There is so much written in the Bible about how important it is to love others, I can’t help but think the great writers assume we all have a reservoir of self-love from which to draw. But this is not true. Some Christians are not battling too much self-esteem, they are struggling to love themselves at all. Why is this so?
I have studied this problem for many years, and it is clear to me that young children cannot love themselves. Instead, they must be validated by the people around them if they are to build a sense of self-worth. Love and attention are the most important forms of validation. Unfortunately, some children do not receive the nurturing they need to thrive.
Once children have low self-esteem, it begins to feed on itself. Due to their poor self-image, children are incapable of accepting the small of doses of love their parents do provide, or the love of other people they may meet as they are growing up. This results in more shame and low self-esteem.
There are numerous ways that low self-esteem might impact a person’s life. Some people will feel a sense of worthlessness, while others will have illusions of grandeur to compensate for a poor self-image. Some people will lack ambition, while others will become over-achievers. Many people will become people pleasers, while others will go to the other extreme and become anti-social.
While understanding what went wrong is important, it is even more helpful to know what Christians can do about low self-esteem. How does one “love himself the right way,” as Soren Kierkegaard puts it. Here are some suggestions:
If you see in a mirror darkly, it is important to take another look. This time look for the face of Jesus Christ in the mirror. “Look full in his wonderful face.” Now you will see the love and tenderness you did not get as a child. This will give you a second chance to take outward validation and turn it into an inner sense of self-worth. Please note that this only works with the unconditional love of Christ. As an adult, you cannot get this from another human being. You cannot return to the womb and be born again to loving parents. And your spouse, child or best friend cannot act as a substitute for the lost parent. This time you must be “born of the spirit.” (John 3:8 NKJ)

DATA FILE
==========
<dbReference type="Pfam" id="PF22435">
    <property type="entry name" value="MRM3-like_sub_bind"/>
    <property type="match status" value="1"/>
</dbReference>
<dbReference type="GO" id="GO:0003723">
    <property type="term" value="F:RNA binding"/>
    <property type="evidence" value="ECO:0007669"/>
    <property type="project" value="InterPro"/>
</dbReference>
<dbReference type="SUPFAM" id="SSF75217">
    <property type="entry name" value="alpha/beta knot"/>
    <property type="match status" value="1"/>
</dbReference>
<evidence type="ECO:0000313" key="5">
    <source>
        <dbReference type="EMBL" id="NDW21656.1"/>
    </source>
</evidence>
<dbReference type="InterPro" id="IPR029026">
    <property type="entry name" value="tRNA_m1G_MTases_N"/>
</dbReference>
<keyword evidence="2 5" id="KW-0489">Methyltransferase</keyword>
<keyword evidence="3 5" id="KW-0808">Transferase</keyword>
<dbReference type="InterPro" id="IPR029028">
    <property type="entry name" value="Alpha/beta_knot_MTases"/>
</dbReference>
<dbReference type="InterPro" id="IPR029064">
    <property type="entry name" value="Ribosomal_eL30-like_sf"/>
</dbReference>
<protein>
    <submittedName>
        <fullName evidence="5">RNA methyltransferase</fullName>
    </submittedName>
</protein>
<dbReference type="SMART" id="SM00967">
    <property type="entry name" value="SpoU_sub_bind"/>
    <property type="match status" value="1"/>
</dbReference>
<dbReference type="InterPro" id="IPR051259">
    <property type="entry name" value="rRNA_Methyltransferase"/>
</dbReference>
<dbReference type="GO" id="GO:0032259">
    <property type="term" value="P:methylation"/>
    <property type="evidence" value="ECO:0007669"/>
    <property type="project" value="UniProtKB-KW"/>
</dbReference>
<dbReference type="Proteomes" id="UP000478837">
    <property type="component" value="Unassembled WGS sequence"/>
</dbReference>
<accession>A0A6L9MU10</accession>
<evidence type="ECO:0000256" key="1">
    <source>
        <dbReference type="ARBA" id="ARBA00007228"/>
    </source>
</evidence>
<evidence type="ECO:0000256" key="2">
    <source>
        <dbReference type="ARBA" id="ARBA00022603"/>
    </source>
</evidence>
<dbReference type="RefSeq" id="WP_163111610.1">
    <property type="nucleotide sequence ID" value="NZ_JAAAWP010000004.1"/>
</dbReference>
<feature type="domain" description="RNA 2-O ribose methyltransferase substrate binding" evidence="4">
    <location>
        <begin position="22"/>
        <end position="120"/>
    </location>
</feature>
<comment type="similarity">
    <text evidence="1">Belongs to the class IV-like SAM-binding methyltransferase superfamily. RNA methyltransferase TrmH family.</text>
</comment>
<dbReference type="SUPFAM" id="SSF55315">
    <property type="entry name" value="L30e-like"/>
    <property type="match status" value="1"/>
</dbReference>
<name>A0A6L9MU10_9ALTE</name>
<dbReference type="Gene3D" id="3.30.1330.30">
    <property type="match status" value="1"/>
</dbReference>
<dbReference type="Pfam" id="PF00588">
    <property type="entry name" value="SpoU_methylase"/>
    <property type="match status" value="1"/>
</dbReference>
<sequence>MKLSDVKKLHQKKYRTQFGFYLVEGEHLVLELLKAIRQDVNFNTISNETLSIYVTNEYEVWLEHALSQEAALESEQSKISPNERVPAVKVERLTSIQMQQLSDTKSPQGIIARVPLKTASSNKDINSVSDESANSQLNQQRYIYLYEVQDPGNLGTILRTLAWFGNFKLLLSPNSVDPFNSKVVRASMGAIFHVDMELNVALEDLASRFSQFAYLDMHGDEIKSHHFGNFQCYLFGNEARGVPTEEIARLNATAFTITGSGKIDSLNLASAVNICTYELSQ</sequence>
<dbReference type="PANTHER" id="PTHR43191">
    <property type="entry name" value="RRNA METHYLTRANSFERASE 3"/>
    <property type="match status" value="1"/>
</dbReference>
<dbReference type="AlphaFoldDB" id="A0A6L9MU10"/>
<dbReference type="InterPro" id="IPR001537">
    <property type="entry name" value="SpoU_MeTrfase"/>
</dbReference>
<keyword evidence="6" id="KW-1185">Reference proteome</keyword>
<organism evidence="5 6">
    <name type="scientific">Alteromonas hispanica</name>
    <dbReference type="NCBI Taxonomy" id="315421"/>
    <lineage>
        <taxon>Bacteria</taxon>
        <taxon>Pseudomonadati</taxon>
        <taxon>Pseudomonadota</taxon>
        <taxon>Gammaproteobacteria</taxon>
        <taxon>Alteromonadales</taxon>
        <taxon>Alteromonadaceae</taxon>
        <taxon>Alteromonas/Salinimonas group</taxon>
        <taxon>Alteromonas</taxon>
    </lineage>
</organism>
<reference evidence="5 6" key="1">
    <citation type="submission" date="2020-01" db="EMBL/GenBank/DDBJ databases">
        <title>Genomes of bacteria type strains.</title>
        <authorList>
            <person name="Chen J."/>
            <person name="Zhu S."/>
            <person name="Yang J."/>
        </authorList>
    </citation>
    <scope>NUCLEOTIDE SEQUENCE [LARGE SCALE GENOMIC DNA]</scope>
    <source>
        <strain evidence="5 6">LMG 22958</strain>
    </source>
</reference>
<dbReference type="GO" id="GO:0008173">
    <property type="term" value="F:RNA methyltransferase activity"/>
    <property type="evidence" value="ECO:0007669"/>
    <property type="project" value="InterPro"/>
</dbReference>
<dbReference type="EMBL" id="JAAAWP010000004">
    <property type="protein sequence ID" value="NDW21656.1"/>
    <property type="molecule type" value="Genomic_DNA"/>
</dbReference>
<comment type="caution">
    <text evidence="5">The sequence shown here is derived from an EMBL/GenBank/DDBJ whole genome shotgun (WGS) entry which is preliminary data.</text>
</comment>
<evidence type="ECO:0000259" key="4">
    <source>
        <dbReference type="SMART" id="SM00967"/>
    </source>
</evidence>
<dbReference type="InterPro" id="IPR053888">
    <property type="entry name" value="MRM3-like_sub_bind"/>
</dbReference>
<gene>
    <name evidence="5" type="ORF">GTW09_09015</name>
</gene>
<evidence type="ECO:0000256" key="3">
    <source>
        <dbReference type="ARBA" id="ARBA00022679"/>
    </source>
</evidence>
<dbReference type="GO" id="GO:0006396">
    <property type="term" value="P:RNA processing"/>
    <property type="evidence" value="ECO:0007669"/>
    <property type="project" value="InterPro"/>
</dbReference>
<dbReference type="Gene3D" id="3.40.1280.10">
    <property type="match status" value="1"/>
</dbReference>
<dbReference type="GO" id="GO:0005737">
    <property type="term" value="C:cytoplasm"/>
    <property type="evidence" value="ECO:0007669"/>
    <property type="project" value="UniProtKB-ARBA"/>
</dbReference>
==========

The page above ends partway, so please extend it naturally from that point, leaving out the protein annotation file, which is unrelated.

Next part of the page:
Once you have been re-born to the love of Christ, give yourself permission to love yourself. Christ did not want us to love others without the satisfaction of loving ourselves. He said, “You shall love your neighbor as yourself.” (Mark 12:31 NKJ) Not more thanor less thanbut as much as.
Surround yourself, whenever possible, with a community of people who affirm you people who like you just the way you are. When you were a child you had little choice about the people in your life. Your family and school-mates were forced upon you. And for psychological reasons, you may have gravitated towards people who validated your weaknesses rather than your strengths. As an adult, you can choose your companions more carefully.
Stop trying to be perfect. No one is perfect. When Paul asked God to remove the thorn in his flesh I think he was asking to be made perfect. All God said to him was, “My grace is sufficient for you, for My strength is made perfect in weakness.” (2 Cor 12:9-10 NKJ) Look at it this way, we all live in the shadow of God’s perfection and are perfectly imperfect.
Stop comparing yourself to others. You are special in your own way and this is the attitude you should have about yourself.
Stop competing with others. You are not a winner because you display mastery over something. You are a winner because God has chosen you and brought you into fellowship with him.
When you sin, you should not only pray for forgiveness but you should accept God’s forgiveness which is freely given to you. This is why Christ died on the cross. Do not dishonor this great sacrifice by holding on to guilt.
If you hurt someone, make amends. Turn a guilty conscience into the satisfaction to doing the right thing. Harmony with your fellow human beings enhances your newly-found self-esteem.
To many of us, self-esteem comes later in life as a gift from Jesus Christ. But it is a gift worth waiting for. And from this gift will come great things. First and foremost, it will allow you to love others in a deeper and more meaningful way. True charity is the passing on of the love we have received from Jesus Christ which has been nurtured within. So seek out the love of Christ, keep some for yourself, and then pass it on.